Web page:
Additionally, HomeStreet has less than 30 borrowers that are experiencing some financial distress due to their places of employment being affected by the fires. We’re not seeing any material uptick in single family mortgage delinquencies and we will continue to work with effective borrowers or monitoring the situation. Additionally, we are keeping a careful watch on the effects of the ongoing federal government shutdown on our business. We are receiving inquiries from Furloughed Federal Workers about possible single family mortgage forbearance. But today, only four borrowers to apply for this loss mitigation, the rest are using accumulated savings for the time being.
We stand ready to provide assistance in the form of late fee waivers, loan modifications and short term loans where warranted. The most acute impact however, is on our SBA lending business. As part of the shutdown, the SBA is not issuing low numbers, so loans cannot be closed or funded. The secondary market for SBA loan guarantee sales are also closed. So loan sales will not recommence until after the government reopens. Other adverse effects may emerge as the shutdown persists.
And now, I’ll turn it over to Mark, who will share the details of our financial results.
Thank you, Mark. Good morning everyone and thank you again for joining us. I will first talk about our consolidated results and then provide detail on our two operating segments. Regarding our operating results, net income for the fourth quarter of ’18 was $15.2 million or $0.56 per diluted share compared to $11.8 million or $0.44 per diluted share for the third quarter.
One time items, includes the net income for the fourth quarter of 2018 or a non core net recovery of $622,000 of restructuring and acquisition related items net of tax, and a non core $4.9 million income tax benefit from the revaluation of our net deferred tax liability position related to the Tax Cuts and Jobs Act legislation enacted in December December ’17, recognized in relation to the filing of our 2017 federal tax return. Excluding the impact of these charges, core net income for the fourth quarter was $9.7 million or $0.36 per diluted share, compared to core net income of $12.3 million or $0.45 per diluted share for the third quarter. The decrease in core net income from the prior quarter was primarily due to lower non interest income largely from seasonally lower net gain on loan origination and sale activities in our Mortgage Banking segment.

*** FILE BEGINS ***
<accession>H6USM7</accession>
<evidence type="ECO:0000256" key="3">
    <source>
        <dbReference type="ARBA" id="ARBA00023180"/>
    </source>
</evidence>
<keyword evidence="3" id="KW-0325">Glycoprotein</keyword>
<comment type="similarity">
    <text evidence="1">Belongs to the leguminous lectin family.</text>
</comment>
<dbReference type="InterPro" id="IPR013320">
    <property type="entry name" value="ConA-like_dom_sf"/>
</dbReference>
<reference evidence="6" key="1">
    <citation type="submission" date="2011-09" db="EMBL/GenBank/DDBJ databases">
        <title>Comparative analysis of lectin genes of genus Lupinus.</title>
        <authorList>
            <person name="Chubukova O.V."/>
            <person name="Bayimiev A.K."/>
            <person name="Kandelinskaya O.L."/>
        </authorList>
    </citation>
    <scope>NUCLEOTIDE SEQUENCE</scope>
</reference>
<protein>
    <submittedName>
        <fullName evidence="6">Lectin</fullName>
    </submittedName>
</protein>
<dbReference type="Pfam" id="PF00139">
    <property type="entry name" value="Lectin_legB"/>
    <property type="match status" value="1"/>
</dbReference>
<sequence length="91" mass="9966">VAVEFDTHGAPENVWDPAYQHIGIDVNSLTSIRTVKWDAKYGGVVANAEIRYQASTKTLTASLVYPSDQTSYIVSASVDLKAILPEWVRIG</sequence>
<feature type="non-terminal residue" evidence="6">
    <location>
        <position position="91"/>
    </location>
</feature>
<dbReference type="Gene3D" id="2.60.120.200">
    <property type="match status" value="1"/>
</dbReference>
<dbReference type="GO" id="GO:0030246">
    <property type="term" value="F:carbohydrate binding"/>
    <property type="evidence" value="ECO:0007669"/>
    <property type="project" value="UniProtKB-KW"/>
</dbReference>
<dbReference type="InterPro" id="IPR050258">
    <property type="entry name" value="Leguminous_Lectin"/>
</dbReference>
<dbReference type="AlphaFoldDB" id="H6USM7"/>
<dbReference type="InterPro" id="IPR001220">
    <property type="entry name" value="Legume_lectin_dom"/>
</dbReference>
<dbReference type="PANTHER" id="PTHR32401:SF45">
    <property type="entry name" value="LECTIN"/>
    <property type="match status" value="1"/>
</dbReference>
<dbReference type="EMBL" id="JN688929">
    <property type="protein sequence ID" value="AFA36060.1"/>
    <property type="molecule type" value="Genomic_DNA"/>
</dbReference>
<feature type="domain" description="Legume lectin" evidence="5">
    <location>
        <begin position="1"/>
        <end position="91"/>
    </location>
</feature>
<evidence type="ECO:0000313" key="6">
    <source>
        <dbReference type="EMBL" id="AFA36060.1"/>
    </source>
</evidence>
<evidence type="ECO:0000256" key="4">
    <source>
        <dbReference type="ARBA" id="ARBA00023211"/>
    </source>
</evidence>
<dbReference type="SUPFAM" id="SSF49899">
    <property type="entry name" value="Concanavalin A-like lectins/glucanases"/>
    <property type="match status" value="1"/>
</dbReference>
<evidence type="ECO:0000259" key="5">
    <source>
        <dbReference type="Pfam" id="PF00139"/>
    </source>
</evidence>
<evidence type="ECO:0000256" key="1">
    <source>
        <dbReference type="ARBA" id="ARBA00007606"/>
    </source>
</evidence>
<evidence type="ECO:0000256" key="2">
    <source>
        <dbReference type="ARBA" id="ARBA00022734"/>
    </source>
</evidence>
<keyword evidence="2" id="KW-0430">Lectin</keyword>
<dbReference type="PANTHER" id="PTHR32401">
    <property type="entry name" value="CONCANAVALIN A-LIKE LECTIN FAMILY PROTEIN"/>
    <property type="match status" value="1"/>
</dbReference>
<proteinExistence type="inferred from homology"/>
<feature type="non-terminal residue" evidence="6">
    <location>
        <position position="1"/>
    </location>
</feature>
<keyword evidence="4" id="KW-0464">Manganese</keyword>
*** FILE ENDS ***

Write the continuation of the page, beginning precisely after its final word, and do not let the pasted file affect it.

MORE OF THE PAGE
Net interest income decreased by $272,000 to $51.4 million in the fourth quarter from $51.6 million in the third quarter. This decrease in net interest income is primarily due to our slightly compressing net interest margin of 3.19% which decreased 1 basis point in the third quarter‘s net interest margin of 3.20%. While our retail deposit bases have remained relatively low, our wholesale deposit and borrowing cost have continued to increase as the Federal Reserve continued to increase short-term interest rates. During the quarter, this increase in funding costs was partially offset by higher yields on our interest-earning assets.
Non-interest expense, excluding the net impact of acquisition and restructuring-related items decreased to $85.4 million in the fourth quarter of 2018 from $94.1 million in the third quarter. This decrease in non-interest expense was primarily from lower commissioning costs on lower closed single-family mortgage loan volume but also due expense to expense reduction initiatives. Total non-interest expense declined by $49.1 million or 11.2% for the year ended December 31 ’18. compared to the year ended December 31, ’17. The primary driver for this reduction was lower incentives and commission expenses due to lower mortgage loan volume.
However, as a result of our 2017 and 2018 expense reduction initiatives, we achieved on a core basis, a $14 million or 8.8% decrease in base salary for the year ended December 31, ’18, compared to the year ended December 31, ’17 due to the overall reduction in our headcount.
Our expense reduction initiative also reduced the general and administrative expenses on a core basis by $11.3 million or 70% during 2018.